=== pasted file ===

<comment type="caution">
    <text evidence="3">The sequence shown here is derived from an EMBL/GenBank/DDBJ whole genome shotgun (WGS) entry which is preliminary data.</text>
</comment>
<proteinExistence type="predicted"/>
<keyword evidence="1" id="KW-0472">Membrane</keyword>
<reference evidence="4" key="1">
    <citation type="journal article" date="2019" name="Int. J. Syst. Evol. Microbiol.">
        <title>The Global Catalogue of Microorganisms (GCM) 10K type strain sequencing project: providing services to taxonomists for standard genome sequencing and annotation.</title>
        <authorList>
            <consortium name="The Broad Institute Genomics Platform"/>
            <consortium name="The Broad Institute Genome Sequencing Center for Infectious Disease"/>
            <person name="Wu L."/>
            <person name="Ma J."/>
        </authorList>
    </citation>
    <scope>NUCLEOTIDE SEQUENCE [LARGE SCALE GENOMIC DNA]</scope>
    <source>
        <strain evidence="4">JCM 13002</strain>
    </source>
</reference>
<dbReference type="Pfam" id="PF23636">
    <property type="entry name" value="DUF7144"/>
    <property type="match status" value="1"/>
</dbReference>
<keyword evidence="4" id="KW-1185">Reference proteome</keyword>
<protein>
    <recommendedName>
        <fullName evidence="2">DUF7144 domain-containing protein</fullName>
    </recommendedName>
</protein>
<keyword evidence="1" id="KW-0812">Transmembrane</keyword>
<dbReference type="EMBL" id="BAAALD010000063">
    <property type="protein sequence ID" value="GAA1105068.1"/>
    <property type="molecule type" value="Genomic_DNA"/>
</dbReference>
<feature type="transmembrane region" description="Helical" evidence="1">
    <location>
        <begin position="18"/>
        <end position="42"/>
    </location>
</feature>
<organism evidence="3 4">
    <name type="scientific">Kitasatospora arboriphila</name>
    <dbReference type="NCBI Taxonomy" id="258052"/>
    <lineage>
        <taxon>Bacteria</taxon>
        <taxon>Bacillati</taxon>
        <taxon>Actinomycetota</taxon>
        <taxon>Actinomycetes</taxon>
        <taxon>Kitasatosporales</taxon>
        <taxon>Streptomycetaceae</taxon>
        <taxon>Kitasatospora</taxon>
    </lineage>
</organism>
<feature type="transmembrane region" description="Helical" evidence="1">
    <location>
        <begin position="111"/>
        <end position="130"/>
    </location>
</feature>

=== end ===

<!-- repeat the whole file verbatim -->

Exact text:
<comment type="caution">
    <text evidence="3">The sequence shown here is derived from an EMBL/GenBank/DDBJ whole genome shotgun (WGS) entry which is preliminary data.</text>
</comment>
<proteinExistence type="predicted"/>
<keyword evidence="1" id="KW-0472">Membrane</keyword>
<reference evidence="4" key="1">
    <citation type="journal article" date="2019" name="Int. J. Syst. Evol. Microbiol.">
        <title>The Global Catalogue of Microorganisms (GCM) 10K type strain sequencing project: providing services to taxonomists for standard genome sequencing and annotation.</title>
        <authorList>
            <consortium name="The Broad Institute Genomics Platform"/>
            <consortium name="The Broad Institute Genome Sequencing Center for Infectious Disease"/>
            <person name="Wu L."/>
            <person name="Ma J."/>
        </authorList>
    </citation>
    <scope>NUCLEOTIDE SEQUENCE [LARGE SCALE GENOMIC DNA]</scope>
    <source>
        <strain evidence="4">JCM 13002</strain>
    </source>
</reference>
<dbReference type="Pfam" id="PF23636">
    <property type="entry name" value="DUF7144"/>
    <property type="match status" value="1"/>
</dbReference>
<keyword evidence="4" id="KW-1185">Reference proteome</keyword>
<protein>
    <recommendedName>
        <fullName evidence="2">DUF7144 domain-containing protein</fullName>
    </recommendedName>
</protein>
<keyword evidence="1" id="KW-0812">Transmembrane</keyword>
<dbReference type="EMBL" id="BAAALD010000063">
    <property type="protein sequence ID" value="GAA1105068.1"/>
    <property type="molecule type" value="Genomic_DNA"/>
</dbReference>
<feature type="transmembrane region" description="Helical" evidence="1">
    <location>
        <begin position="18"/>
        <end position="42"/>
    </location>
</feature>
<organism evidence="3 4">
    <name type="scientific">Kitasatospora arboriphila</name>
    <dbReference type="NCBI Taxonomy" id="258052"/>
    <lineage>
        <taxon>Bacteria</taxon>
        <taxon>Bacillati</taxon>
        <taxon>Actinomycetota</taxon>
        <taxon>Actinomycetes</taxon>
        <taxon>Kitasatosporales</taxon>
        <taxon>Streptomycetaceae</taxon>
        <taxon>Kitasatospora</taxon>
    </lineage>
</organism>
<feature type="transmembrane region" description="Helical" evidence="1">
    <location>
        <begin position="111"/>
        <end position="130"/>
    </location>
</feature>